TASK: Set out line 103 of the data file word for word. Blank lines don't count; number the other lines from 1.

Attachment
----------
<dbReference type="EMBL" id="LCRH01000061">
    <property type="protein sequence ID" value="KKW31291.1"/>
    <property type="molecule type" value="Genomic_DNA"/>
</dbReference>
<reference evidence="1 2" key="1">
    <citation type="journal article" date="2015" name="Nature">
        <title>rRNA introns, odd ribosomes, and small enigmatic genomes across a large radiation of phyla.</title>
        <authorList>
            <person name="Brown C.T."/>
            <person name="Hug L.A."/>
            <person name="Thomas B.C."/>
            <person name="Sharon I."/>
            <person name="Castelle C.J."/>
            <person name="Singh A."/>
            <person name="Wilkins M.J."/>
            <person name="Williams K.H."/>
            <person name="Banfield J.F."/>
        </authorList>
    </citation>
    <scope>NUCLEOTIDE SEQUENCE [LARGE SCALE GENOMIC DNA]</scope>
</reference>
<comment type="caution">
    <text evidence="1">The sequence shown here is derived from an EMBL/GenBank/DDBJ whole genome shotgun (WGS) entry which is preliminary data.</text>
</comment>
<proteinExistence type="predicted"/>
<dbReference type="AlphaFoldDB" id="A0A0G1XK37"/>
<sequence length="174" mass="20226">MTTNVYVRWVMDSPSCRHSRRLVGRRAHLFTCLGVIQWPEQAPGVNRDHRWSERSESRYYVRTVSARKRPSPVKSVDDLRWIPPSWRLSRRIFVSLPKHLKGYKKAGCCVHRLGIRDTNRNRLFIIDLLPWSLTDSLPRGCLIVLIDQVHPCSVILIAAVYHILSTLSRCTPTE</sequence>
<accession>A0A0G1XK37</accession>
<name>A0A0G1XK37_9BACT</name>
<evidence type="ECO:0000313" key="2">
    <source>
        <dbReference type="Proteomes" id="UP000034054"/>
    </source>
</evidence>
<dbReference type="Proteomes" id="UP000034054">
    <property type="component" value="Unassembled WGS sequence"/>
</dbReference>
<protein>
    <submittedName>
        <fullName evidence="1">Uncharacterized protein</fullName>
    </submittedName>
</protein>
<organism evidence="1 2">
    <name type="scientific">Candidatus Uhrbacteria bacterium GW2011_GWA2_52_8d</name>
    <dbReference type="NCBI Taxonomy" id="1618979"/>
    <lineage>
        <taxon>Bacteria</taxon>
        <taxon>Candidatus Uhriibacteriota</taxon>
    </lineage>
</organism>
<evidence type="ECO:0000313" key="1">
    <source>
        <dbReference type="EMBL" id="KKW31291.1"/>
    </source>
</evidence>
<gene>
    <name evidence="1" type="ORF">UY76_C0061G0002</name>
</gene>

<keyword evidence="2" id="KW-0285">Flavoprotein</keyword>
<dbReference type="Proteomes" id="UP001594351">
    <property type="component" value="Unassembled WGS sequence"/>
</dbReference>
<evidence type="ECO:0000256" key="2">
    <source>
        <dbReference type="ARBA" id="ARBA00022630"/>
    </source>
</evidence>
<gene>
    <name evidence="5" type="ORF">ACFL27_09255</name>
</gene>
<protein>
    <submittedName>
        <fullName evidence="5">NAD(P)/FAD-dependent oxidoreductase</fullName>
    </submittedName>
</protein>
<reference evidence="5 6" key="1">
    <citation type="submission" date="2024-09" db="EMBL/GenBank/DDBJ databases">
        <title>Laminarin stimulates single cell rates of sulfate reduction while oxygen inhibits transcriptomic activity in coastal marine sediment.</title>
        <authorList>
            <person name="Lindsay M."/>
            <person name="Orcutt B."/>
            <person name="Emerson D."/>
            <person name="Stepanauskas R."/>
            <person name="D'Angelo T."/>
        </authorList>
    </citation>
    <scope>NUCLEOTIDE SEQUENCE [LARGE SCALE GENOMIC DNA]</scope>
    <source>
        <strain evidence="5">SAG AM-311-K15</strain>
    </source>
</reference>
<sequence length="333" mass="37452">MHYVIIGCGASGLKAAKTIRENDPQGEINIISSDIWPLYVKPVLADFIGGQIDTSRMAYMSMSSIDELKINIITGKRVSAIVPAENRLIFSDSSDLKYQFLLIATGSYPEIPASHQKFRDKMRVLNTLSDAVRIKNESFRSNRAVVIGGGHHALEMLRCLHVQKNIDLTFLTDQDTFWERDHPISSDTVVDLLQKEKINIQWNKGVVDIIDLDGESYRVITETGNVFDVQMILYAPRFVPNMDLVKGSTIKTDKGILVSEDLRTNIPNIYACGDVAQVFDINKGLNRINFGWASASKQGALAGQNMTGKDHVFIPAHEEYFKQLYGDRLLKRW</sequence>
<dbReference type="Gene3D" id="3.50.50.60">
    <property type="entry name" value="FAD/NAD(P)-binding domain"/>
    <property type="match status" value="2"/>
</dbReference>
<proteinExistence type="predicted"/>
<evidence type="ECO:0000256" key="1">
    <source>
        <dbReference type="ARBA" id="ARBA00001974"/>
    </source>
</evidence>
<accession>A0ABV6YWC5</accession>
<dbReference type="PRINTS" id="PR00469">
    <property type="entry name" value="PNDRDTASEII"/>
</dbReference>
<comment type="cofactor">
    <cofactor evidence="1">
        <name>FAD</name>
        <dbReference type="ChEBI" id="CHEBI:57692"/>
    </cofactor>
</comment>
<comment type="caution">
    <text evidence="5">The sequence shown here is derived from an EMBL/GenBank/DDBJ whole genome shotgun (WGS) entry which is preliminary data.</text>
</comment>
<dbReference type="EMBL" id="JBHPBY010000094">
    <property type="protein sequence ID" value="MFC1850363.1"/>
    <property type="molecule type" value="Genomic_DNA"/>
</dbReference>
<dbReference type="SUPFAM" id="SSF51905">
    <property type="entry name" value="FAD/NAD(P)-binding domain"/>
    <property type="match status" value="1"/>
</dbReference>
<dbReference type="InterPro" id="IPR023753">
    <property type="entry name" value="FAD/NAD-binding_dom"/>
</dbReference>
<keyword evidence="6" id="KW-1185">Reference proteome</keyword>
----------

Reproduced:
<accession>A0ABV6YWC5</accession>